Former US central bank chief Alan Greenspan has agreed to become an honorary adviser to the UK Treasury.

The announcement by Chancellor Gordon Brown came less than seven hours after Mr Greenspan's near 19-year tenure as Federal Reserve chairman ended.

Mr Brown said his new adviser would help the Treasury in the UK develop its thinking in areas relating to global economic change.

Mr Greenspan has also launched a new consulting firm, Greenspan Associates.

His role at the Treasury will apparently involve regular meetings and exchanges of papers - but no pay cheque.

Mr Brown described the appointment as "good news for us".

There are those who argue that his legacy may not be as golden as the praise being heaped on him
Sir Howard Davies, director of the London School of Economics

Deficits may harm Greenspan legacy

"I am delighted that Dr Greenspan has agreed to be honorary adviser," he said.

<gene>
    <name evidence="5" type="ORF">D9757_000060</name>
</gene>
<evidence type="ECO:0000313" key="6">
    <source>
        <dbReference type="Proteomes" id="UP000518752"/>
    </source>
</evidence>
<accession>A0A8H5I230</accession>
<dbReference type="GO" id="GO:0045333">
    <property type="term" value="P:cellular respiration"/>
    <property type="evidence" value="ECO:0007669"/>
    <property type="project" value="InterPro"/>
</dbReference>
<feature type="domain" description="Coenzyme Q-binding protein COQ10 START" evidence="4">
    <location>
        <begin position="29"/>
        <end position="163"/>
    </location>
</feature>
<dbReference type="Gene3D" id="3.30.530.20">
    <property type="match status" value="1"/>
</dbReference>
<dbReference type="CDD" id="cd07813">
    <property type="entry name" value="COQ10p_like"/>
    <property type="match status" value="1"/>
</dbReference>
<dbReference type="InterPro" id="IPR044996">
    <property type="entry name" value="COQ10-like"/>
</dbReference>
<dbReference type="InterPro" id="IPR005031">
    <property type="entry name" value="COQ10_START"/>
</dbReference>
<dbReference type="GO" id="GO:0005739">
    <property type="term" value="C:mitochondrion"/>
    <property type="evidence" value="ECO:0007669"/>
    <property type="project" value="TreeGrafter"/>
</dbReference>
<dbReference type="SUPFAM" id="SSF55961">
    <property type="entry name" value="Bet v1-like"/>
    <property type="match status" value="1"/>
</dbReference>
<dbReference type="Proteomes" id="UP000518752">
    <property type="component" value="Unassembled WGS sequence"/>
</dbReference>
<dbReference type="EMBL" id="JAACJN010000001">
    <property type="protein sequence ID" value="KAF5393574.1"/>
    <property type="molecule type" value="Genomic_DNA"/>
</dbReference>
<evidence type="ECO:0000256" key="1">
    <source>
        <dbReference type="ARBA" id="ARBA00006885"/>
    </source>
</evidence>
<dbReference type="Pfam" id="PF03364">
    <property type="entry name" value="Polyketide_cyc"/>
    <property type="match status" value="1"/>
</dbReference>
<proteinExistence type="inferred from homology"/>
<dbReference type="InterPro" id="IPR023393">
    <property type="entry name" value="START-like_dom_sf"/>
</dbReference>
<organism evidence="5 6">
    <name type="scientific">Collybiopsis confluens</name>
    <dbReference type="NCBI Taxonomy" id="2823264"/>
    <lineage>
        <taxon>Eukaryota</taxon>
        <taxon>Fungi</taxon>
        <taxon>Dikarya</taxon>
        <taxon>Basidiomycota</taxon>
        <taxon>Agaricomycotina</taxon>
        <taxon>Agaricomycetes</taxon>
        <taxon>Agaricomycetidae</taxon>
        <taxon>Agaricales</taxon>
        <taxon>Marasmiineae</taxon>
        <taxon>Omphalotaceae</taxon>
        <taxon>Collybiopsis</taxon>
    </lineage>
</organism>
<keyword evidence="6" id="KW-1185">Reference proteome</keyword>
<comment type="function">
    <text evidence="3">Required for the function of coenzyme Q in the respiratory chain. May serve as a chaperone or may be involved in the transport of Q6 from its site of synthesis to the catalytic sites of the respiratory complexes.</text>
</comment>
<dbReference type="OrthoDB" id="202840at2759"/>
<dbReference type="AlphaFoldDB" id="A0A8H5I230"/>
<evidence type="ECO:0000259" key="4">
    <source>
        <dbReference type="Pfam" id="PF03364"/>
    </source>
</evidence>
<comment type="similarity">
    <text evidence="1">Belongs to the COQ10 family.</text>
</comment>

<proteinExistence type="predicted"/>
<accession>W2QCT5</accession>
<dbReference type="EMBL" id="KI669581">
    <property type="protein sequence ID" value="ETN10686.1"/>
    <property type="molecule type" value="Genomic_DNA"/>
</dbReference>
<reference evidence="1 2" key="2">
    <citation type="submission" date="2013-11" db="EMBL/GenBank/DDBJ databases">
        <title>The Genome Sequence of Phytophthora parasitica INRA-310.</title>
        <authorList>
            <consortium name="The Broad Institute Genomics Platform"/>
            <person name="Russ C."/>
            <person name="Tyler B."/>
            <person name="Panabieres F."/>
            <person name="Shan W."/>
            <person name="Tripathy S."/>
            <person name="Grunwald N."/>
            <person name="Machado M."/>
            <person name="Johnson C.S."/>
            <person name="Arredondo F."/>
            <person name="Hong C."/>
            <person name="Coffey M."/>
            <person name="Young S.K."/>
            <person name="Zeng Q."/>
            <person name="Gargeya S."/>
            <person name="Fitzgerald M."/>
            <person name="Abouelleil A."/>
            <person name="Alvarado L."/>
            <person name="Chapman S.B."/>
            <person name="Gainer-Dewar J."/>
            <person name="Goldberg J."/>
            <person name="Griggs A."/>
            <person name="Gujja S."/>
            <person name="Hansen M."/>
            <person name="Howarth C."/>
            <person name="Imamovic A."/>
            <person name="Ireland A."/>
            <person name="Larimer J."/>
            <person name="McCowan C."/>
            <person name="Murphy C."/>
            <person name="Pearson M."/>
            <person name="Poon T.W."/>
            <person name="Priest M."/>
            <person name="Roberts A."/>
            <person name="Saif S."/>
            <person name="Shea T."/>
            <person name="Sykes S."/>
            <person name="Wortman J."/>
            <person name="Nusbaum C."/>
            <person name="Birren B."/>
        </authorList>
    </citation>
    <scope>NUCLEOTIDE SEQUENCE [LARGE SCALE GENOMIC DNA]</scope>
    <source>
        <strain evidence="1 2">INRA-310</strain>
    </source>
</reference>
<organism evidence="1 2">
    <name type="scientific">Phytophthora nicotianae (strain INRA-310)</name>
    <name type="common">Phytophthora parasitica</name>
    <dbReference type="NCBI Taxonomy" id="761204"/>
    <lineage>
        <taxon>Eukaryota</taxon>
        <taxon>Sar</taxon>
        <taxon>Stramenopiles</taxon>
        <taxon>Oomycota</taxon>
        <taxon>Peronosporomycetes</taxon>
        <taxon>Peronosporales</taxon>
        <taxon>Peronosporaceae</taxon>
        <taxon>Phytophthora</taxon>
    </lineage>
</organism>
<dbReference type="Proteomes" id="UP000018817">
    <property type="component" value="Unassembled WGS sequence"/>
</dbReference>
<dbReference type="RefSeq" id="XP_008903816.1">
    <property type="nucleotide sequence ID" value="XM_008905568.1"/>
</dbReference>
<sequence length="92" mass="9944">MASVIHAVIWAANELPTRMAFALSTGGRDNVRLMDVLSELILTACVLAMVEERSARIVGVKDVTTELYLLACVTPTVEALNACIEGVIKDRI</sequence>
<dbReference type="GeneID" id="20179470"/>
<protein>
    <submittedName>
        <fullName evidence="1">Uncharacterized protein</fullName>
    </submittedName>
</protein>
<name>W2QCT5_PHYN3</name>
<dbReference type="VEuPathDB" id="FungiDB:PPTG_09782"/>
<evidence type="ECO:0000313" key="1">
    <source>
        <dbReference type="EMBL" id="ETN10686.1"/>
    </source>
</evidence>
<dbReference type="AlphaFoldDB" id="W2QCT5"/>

"His advice on issues relating to global economic change will be much appreciated."

Mr Greenspan was given an honorary knighthood in 2002.

He has previously described Mr Brown as being "without peer amongst the world's economic policymakers".

On Tuesday Mr Greenspan presided over his last meeting of the US Federal Reserve, which raised interest rates for the 14th time in a row.

During his time at the helm Mr Greenspan guided the US responses to the stock market crash of 1987, the emerging market crisis of the 1990s, the dotcom bubble of 2000 and the 9/11 attacks.

Mr Brown has called him "the world's greatest economic leader of our generation".

He will be the only honorary adviser at the Treasury.

news.bbc.co.uk . . .